Locklear Arrives in Manila for Security Talks
By Donna Miles
American Forces Press Service
MANILA, Philippines, July 15, 2012 The senior U.S. commander in the Pacific region arrived here today to reaffirm the strength of the U.S.-Philippines Mutual Defense Treaty and to explore how the United States can support efforts to boost Philippine military capacity.
Navy Adm. Samuel J. Locklear III, commander of U.S. Pacific Command, arrives in the Philippines to meet with senior military officials in Manila, July 15, 2012. The United States and the Philippines share a Mutual Defense Treaty, and the two nations work closely together through bi-lateral and multi-lateral training to enhance interoperability. U.S. Navy photo by Petty Officer 1st Class Danny Hayes
(Click photo for screen-resolution image);high-resolution image available.
Navy Adm. Samuel J. Locklear III, paying his first visit here since taking command at U.S. Pacific Command in March, is slated to meet with President Benigno S. Aquino III, Defense Secretary Voltaire Gazmin and Armed Forces of the Philippines chief, Gen. Jessie Dellosa, for talks to center on maritime and regional security issues.
Locklear told American Forces Press Service during the flight here that he looks forward to building on the historic U.S.-Philippine bilateral defense relationship that marked its 60th anniversary last year.
The admiral recalled his days as a young Navy officer when the United States had a large presence at Subic Bay and U.S. military members worked closely with their Filipino counterparts. Although the U.S. footprint in the Philippines has changed significantly over the years, he said, the trust and collaboration established between the two nations hasn’t.
That foundation will be important, he said, as the United States helps the Filipino military transition from an army-centric, internally focused organization into one able to draw on more joint capabilities to address regional challenges.
“Now, as the security environment changes, many countries recognize that there has got to be more maritime domain awareness [and] more understanding of what is happening around them rather than [just] what is happening internally,” he said. “So what we are looking for is to try to provide [the Philippines] assistance that builds the interoperability of our defense forces over time.”
The United States isn’t alone in this endeavor, the admiral said, noting that other regional allies and partners are invested as well, recognizing that the broad challenges across the Asia-Pacific region demand strong multilateral cooperation.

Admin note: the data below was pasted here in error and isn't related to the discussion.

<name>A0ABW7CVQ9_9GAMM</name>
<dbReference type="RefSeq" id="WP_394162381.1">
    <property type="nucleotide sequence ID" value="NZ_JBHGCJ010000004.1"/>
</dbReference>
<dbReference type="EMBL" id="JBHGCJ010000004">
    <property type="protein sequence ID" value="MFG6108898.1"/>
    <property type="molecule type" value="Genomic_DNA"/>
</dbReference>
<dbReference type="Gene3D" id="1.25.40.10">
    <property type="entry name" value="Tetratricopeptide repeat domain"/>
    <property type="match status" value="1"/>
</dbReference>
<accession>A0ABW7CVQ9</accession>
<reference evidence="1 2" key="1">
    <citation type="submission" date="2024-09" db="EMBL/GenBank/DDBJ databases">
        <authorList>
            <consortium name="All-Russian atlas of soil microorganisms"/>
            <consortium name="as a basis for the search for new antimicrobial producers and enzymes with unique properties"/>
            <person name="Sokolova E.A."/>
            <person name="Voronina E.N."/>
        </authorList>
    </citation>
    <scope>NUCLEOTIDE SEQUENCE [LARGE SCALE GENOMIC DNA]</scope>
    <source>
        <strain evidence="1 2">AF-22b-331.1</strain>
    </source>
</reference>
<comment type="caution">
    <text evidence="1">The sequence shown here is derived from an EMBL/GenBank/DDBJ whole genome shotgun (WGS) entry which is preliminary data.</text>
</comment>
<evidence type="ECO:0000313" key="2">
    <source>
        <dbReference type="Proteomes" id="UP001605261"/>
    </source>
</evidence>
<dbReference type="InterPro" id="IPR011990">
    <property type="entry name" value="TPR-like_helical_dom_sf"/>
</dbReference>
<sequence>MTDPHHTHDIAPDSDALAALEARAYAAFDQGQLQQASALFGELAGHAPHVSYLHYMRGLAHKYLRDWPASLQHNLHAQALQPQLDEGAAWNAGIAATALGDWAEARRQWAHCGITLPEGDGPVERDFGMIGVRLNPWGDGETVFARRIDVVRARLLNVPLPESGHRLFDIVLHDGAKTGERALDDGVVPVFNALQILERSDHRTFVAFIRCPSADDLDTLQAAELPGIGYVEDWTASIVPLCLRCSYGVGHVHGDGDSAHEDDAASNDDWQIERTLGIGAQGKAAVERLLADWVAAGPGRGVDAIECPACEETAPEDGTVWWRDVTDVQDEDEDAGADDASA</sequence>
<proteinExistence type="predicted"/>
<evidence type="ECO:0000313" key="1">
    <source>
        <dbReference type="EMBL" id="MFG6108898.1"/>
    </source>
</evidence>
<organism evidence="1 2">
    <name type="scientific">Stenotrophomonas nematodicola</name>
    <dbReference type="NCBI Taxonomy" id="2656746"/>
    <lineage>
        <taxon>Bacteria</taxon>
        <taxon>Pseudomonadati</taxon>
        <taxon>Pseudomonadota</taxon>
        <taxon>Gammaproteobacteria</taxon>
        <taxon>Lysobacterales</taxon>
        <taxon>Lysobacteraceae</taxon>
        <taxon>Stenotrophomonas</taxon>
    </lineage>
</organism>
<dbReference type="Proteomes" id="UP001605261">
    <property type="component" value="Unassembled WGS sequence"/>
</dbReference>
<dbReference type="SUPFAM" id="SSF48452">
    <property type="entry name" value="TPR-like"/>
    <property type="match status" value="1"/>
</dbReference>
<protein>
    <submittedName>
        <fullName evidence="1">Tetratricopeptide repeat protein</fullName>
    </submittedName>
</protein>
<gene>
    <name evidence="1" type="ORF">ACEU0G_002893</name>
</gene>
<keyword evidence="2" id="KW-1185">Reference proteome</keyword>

Among those challenges are tense maritime disputes in the South China Sea. The Philippines, China, Malaysia, Brunei and Vietnam all claim portions of the contested waterways. The Philippines and China are currently locked in a naval standoff, with both claiming ownership of the contentious Scarborough Shoal. That dispute reached a new level just before Locklear’s arrival as a Chinese naval frigate ran aground about 70 miles off the Philippines’ western coast. The incident was resolved peacefully as the Chinese freed the stranded vessel earlier today.
Locklear, speaking with reporters in Australia before that latest development, said the United States doesn’t take sides in territorial disputes and encourages peaceful resolution through international legal processes. He warned, however, of excessive maritime claims that cause friction among neighbors, and if not resolved, could lead to “miscalculation” that threatens stability.
During his meetings with Filipino military and political leaders, Locklear said he’ll seek ways to expand the U.S.-Philippine military-to-military relationship in ways that promote regional stability and security.
“On the military side, a productive alliance requires us to be able to work together, to have connectivity with each other, to be able to share information, and to be able to bring our military systems together in a meaningful way across all aspects of military power -- whether it’s humanitarian assistance and disaster relief or a contingency or otherwise,” he said.
“I’m looking forward to giving the message to the Filipino military and to the leaders there that the United States is a very reliable ally,” he said. “We want the Filipinos to be a reliable ally to us as well.”
Locklear said he will reinforce the message of U.S. commitment that Army Gen. Martin E. Dempsey, chairman of the Joint Chiefs of Staff, made during his visit here in June. Dempsey and Defense Secretary Leon E. Panetta had delivered the same message days before that visit when they met with Gazmin and Dellosa at the annual Shangri-La regional security summit in Singapore.
That discussion followed U.S.-Philippine “Two Plus Two” talks in Washington in April. Panetta, Secretary of State Hillary Rodham Clinton, Gazmin and Philippine Foreign Affairs Secretary Albert del Rosario met for what Panetta called “very successful” sessions about expanding the alliance.
Locklear said he looks forward on building on this momentum in ways that deepen engagement between the two countries and identify ways they can work together to support common security goals.
“This is a reaffirmation that the Mutual Defense Treaty is still in place and still strong,” the admiral said of his visit here. “And it is an opportunity for us to find places and missions were we can partner and exercise together in a way that will increase our overall security cooperation and increase security in this critical part of the Asia-Pacific.”